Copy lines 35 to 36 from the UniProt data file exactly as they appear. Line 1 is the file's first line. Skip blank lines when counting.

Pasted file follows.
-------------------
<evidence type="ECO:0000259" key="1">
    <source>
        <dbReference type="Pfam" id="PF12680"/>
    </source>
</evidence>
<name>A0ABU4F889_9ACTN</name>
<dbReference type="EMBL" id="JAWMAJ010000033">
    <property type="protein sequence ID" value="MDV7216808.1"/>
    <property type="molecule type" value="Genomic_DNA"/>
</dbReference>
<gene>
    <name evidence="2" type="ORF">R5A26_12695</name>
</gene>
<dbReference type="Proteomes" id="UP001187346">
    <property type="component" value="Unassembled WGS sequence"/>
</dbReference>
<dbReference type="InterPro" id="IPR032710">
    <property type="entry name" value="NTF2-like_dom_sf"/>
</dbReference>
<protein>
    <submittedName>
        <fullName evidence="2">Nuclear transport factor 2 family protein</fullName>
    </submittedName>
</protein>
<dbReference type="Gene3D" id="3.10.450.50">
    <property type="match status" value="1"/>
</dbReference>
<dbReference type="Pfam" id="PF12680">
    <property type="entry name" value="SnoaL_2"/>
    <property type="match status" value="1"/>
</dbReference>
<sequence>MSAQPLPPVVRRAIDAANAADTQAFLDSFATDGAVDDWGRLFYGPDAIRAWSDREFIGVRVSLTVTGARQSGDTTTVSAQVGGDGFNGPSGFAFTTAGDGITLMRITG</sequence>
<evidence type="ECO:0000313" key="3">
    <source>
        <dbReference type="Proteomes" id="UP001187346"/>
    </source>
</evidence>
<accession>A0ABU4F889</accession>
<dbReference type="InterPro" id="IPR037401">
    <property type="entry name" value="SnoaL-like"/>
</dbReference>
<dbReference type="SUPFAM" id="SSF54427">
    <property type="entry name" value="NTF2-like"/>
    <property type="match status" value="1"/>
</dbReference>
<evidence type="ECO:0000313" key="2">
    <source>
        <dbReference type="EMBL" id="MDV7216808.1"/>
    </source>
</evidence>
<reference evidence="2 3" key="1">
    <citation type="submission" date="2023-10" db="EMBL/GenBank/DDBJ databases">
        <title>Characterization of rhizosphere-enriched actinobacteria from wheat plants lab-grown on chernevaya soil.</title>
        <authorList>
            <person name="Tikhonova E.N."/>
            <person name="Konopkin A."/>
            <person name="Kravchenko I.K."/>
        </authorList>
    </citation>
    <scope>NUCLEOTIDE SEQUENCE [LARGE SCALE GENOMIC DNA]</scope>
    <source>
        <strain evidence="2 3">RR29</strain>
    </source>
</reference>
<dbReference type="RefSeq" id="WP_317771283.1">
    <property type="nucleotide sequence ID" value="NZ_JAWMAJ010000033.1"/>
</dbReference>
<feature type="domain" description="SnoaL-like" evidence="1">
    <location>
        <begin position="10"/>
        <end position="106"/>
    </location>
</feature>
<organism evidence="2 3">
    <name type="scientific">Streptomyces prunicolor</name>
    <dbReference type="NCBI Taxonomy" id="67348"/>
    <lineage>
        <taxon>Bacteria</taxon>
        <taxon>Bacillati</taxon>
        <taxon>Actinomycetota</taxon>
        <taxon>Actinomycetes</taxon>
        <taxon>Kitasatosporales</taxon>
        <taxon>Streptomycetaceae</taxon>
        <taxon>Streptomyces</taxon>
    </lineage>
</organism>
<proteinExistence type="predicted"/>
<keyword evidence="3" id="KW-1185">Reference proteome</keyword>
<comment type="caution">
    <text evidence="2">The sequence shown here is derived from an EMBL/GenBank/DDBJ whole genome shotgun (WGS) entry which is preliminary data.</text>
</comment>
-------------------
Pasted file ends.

        <dbReference type="Proteomes" id="UP001187346"/>
    </source>